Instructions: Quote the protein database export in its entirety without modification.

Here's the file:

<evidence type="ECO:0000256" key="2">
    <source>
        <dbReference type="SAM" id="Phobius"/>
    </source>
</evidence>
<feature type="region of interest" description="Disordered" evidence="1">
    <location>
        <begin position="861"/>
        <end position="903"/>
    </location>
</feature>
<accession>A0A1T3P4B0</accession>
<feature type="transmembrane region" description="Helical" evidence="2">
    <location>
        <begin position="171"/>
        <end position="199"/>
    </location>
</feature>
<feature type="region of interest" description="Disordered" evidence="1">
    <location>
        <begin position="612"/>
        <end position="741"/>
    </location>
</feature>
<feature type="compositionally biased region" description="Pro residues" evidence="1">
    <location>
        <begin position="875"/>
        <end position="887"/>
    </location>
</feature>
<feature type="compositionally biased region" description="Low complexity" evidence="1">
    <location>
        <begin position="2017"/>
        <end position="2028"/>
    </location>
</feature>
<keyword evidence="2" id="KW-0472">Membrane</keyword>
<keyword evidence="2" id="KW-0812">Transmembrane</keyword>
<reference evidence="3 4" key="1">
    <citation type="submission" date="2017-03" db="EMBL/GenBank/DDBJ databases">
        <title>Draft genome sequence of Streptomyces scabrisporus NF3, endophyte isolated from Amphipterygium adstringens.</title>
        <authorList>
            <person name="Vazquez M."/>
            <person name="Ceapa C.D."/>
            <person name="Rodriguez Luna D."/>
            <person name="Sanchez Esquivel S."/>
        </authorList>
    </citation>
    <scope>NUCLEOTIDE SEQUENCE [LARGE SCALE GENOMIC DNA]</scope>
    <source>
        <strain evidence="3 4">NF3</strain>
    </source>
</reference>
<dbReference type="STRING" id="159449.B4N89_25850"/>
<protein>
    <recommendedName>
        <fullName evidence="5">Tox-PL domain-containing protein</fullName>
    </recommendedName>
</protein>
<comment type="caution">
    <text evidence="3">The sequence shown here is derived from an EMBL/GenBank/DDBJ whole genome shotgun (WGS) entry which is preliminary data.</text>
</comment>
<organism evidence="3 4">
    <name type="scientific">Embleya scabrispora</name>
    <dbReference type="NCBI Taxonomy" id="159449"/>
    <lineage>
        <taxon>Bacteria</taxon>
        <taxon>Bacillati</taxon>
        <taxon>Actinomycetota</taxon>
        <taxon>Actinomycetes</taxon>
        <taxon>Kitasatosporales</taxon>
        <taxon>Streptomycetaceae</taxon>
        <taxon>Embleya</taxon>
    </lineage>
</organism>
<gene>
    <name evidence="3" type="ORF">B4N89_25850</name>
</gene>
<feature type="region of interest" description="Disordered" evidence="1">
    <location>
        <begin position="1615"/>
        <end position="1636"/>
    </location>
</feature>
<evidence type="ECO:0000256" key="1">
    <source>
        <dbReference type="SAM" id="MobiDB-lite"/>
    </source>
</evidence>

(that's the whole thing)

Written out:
<evidence type="ECO:0000256" key="2">
    <source>
        <dbReference type="SAM" id="Phobius"/>
    </source>
</evidence>
<feature type="region of interest" description="Disordered" evidence="1">
    <location>
        <begin position="861"/>
        <end position="903"/>
    </location>
</feature>
<accession>A0A1T3P4B0</accession>
<feature type="transmembrane region" description="Helical" evidence="2">
    <location>
        <begin position="171"/>
        <end position="199"/>
    </location>
</feature>
<feature type="region of interest" description="Disordered" evidence="1">
    <location>
        <begin position="612"/>
        <end position="741"/>
    </location>
</feature>
<feature type="compositionally biased region" description="Pro residues" evidence="1">
    <location>
        <begin position="875"/>
        <end position="887"/>
    </location>
</feature>
<feature type="compositionally biased region" description="Low complexity" evidence="1">
    <location>
        <begin position="2017"/>
        <end position="2028"/>
    </location>
</feature>
<keyword evidence="2" id="KW-0472">Membrane</keyword>
<keyword evidence="2" id="KW-0812">Transmembrane</keyword>
<reference evidence="3 4" key="1">
    <citation type="submission" date="2017-03" db="EMBL/GenBank/DDBJ databases">
        <title>Draft genome sequence of Streptomyces scabrisporus NF3, endophyte isolated from Amphipterygium adstringens.</title>
        <authorList>
            <person name="Vazquez M."/>
            <person name="Ceapa C.D."/>
            <person name="Rodriguez Luna D."/>
            <person name="Sanchez Esquivel S."/>
        </authorList>
    </citation>
    <scope>NUCLEOTIDE SEQUENCE [LARGE SCALE GENOMIC DNA]</scope>
    <source>
        <strain evidence="3 4">NF3</strain>
    </source>
</reference>
<dbReference type="STRING" id="159449.B4N89_25850"/>
<protein>
    <recommendedName>
        <fullName evidence="5">Tox-PL domain-containing protein</fullName>
    </recommendedName>
</protein>
<comment type="caution">
    <text evidence="3">The sequence shown here is derived from an EMBL/GenBank/DDBJ whole genome shotgun (WGS) entry which is preliminary data.</text>
</comment>
<organism evidence="3 4">
    <name type="scientific">Embleya scabrispora</name>
    <dbReference type="NCBI Taxonomy" id="159449"/>
    <lineage>
        <taxon>Bacteria</taxon>
        <taxon>Bacillati</taxon>
        <taxon>Actinomycetota</taxon>
        <taxon>Actinomycetes</taxon>
        <taxon>Kitasatosporales</taxon>
        <taxon>Streptomycetaceae</taxon>
        <taxon>Embleya</taxon>
    </lineage>
</organism>
<gene>
    <name evidence="3" type="ORF">B4N89_25850</name>
</gene>
<feature type="region of interest" description="Disordered" evidence="1">
    <location>
        <begin position="1615"/>
        <end position="1636"/>
    </location>
</feature>
<evidence type="ECO:0000256" key="1">
    <source>
        <dbReference type="SAM" id="MobiDB-lite"/>
    </source>
</evidence>